If those leads turn out to be true, it would mean not only rewriting some of the most dramatic episodes of the Cold War, but would likely accelerate a broader soul-searching now under way in Germany about the communist past.

In building a reunified country, many Germans have ignored discussion of the brutal realities of its former communist half. When the former East Germany is discussed, it's often with nostalgia or empathy for brothers hostage to Soviet influence.


Stasi boss Erich Mielke, middle, with unnamed associates
That taboo is slowly being broken. Last year's Oscar-winning movie, "The Lives of Others," chronicled in dark detail a Stasi agent's efforts to subvert the lives of ordinary people. Material in the Stasi archives shows that senior leaders had a shoot-to-kill order against those fleeing from East to West -- a controversial order that contradicts East German leaders' claims that they never ordered any shootings.

This story is based on more than a dozen interviews with police, prosecutors and other security officials. Several policemen and prosecutors confirmed that the allegation of extensive Stasi involvement with the Red Army Faction is a key part of the current investigation.

Court cases in West Germany in the 1990s established that members of the Red Army Faction were granted free passage to other countries in the 1970s and refuge in East Germany in the 1980s. But the current investigation and documents from Stasi archives suggest far deeper involvement -- that members of the Red Army Faction were not only harbored by the Stasi but methodically trained in sophisticated techniques of bombing and murder.

Traudl Herrhausen, Mr. Herrhausen's widow, is one of those pushing for further investigation. She says she long suspected involvement by the Stasi or other intelligence service such as the KGB, but never spoke publicly because she didn't have evidence and didn't want to interfere in the investigation. She says she is now breaking an 18-year silence in her desire to see justice done. "Now I want to look my husband's killers in the eye," she said in an interview.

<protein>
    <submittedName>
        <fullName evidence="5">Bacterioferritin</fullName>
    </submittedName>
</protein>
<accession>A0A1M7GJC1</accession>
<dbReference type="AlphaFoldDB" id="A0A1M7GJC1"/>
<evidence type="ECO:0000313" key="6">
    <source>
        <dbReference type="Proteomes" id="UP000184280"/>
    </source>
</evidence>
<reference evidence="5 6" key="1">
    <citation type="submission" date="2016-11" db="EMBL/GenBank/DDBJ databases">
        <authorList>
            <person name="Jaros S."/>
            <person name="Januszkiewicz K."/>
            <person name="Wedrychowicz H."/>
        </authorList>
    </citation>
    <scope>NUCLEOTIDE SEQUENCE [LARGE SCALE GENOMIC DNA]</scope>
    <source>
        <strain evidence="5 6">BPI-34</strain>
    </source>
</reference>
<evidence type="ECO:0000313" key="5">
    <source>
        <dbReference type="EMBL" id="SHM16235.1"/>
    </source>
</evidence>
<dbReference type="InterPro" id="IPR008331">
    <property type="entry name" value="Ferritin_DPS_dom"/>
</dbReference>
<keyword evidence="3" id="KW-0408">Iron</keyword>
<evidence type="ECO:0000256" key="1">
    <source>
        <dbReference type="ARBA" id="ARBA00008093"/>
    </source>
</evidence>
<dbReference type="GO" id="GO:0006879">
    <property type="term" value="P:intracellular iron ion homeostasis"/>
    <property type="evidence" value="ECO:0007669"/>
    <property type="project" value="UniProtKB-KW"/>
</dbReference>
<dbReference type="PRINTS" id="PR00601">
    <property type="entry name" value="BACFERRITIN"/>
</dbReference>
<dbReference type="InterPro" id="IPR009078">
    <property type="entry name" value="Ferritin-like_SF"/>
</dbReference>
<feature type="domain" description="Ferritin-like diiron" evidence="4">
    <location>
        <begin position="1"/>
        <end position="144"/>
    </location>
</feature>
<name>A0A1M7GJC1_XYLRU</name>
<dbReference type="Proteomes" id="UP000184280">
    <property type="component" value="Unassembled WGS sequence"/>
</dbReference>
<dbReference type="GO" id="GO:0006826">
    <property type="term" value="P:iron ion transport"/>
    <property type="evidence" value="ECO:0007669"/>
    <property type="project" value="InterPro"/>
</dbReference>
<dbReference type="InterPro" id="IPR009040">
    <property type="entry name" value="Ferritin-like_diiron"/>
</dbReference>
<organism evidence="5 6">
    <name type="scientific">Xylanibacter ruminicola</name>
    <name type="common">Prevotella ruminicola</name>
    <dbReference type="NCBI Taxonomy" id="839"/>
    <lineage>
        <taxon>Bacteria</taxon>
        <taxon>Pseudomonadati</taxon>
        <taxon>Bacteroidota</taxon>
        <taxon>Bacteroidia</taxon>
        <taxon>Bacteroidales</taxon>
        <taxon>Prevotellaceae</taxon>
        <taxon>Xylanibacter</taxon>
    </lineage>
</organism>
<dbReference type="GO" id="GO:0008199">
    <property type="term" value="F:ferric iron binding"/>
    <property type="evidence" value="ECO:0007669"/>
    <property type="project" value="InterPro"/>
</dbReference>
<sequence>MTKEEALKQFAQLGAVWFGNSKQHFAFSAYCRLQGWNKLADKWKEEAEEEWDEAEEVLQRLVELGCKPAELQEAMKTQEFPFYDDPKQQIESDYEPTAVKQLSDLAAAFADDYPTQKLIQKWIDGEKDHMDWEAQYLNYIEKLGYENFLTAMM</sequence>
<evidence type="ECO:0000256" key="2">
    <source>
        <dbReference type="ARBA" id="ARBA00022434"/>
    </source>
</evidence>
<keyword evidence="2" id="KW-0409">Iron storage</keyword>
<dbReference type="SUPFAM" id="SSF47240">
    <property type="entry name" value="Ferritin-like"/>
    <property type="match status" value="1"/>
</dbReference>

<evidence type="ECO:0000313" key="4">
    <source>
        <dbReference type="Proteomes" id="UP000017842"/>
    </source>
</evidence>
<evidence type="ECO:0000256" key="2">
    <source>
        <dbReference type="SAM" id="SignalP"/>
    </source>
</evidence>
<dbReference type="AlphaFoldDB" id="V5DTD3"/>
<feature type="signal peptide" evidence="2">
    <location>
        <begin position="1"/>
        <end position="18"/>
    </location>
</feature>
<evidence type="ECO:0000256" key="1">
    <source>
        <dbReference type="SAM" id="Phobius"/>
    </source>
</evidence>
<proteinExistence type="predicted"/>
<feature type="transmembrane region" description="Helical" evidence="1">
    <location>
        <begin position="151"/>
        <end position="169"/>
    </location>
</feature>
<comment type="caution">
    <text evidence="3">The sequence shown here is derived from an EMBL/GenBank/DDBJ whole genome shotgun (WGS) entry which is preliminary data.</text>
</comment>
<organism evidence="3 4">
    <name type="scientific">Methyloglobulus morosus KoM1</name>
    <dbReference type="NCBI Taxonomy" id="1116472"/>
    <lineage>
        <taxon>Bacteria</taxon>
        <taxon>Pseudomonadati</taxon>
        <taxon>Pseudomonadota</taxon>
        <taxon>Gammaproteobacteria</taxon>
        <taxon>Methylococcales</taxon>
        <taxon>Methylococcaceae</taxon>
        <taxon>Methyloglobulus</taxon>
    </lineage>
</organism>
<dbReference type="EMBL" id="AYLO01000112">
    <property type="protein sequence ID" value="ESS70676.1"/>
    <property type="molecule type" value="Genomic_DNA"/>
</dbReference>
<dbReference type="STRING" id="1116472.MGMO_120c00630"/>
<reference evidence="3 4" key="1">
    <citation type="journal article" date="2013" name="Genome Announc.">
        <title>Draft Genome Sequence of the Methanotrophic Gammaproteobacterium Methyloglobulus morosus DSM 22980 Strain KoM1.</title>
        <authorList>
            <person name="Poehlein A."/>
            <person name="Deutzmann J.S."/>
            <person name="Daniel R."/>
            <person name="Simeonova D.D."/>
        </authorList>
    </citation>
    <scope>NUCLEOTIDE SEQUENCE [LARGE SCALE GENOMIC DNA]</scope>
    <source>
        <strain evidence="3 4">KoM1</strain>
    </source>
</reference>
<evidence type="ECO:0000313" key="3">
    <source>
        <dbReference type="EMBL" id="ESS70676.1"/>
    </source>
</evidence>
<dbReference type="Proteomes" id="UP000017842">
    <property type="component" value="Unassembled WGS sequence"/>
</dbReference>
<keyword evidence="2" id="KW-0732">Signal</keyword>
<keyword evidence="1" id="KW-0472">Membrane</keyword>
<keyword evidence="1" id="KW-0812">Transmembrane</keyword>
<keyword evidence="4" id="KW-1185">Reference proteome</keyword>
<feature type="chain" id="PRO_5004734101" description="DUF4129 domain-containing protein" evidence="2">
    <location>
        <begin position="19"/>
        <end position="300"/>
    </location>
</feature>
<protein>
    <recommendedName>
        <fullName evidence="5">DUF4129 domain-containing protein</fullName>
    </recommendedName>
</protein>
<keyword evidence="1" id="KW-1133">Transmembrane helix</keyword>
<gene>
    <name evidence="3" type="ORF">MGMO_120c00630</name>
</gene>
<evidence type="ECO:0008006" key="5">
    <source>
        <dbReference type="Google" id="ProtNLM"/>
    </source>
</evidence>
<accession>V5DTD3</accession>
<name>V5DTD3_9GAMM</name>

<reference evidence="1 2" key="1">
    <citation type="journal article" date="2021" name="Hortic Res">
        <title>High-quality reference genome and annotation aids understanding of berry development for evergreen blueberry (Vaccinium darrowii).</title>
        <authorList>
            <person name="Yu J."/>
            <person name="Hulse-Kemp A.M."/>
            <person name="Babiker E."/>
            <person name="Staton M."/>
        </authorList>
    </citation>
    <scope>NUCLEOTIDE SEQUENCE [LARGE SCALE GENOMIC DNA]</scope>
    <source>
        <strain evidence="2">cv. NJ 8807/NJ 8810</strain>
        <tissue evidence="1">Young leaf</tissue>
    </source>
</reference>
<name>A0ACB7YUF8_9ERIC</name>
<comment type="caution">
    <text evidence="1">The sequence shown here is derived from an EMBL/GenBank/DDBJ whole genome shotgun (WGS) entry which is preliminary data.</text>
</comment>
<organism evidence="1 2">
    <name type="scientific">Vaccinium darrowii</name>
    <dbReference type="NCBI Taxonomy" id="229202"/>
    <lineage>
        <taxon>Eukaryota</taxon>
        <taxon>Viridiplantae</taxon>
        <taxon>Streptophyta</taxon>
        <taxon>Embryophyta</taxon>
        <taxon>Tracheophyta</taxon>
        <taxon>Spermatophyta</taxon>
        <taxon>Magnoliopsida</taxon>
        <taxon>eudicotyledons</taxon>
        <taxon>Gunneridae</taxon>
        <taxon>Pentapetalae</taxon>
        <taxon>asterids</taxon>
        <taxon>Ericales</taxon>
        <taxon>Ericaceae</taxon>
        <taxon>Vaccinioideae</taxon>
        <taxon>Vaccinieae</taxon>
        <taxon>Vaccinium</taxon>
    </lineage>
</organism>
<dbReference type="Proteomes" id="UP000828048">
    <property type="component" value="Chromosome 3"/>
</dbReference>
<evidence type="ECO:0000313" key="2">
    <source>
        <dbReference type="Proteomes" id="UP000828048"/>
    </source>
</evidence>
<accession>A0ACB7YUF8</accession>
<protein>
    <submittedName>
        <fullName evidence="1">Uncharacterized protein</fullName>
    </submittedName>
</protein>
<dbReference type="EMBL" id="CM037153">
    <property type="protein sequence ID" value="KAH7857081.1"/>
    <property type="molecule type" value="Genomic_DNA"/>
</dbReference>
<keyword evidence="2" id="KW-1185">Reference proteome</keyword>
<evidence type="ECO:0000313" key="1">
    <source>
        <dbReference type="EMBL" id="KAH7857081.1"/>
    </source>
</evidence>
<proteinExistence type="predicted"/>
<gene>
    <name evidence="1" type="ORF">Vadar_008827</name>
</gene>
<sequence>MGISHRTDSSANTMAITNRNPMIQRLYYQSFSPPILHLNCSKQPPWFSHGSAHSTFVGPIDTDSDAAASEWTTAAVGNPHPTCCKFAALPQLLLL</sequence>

The Red Army Faction was founded about 1970 by a band of leftists who justified their terrorism based on opposition to West Germany's ruling elite. Killing members of this elite would provoke the West German state to take repressive measures that would show its true fascist face, Red Army Faction leaders believed.

In its early years, the group, also known as the Baader-Meinhof band, made headlines with prison breaks, bank robberies, bomb attacks and deadly shootouts. Four gang members led by Ulrike Meinhof freed Red Army Faction leader Andreas Baader from a Berlin jail a month after his arrest.

Red Army Faction violence in West Germany intensified in 1977 when Jürgen Ponto, then head of Dresdner Bank, was shot and killed at his home. Five weeks later, the group killed four people and abducted the chairman of the German employer association, Hans-Martin Schleyer, one of West Germany's most prominent businessmen. It was the start of a six-week ordeal in which neither government nor terrorists would compromise. To support the Red Army Faction cause, Palestinian terrorists hijacked a Lufthansa jet in Spain, forcing it to land in Mogadishu, Somalia. After the plane was rushed by West German commandos, top Red Army Faction leaders in West Germany committed suicide and Mr. Schleyer was executed by his captors.

Red Army Faction violence began to abate in the late 1970s after the Lufthansa incident. Many in Germany thought the group -- whose attacks were often crude -- lost its will to kill after the arrest of its senior leaders in 1982. So when the group appeared to renew its terror campaign with a series of high-profile attacks in 1985, police were stunned by the level of their sophistication and determination.

This time, the group dazzled police with its ability to hit targets and leave little substantial evidence behind. They used high-tech devices no one thought they possessed. Their marksmen killed with military precision.


Weapons used by terrorists during the 1977 kidnapping of German industrialist Hanns-Martin Schleyer.
Surprisingly, members of the Red Army Faction so-called third generation had a policeman's understanding of forensic science. From 1985 onward, the Red Army Faction rarely left a fingerprint or other useful piece of evidence at a crime scene, according to court records. The murder cases from this era are still open. Some suspected Stasi involvement, but no one could ever prove it, according to a senior police official.

The 1989 car-bomb murder of Mr. Herrhausen particularly stunned police with its audacity and sophistication. Mr. Herrhausen was the head of Deutsche Bank, Germany's largest bank. He was part of the political-business elite that helped turn West Germany from a war-ravaged rump state into an economic powerhouse -- all while East Germany languished in frustration. Mr. Herrhausen was a vocal proponent of a united Germany.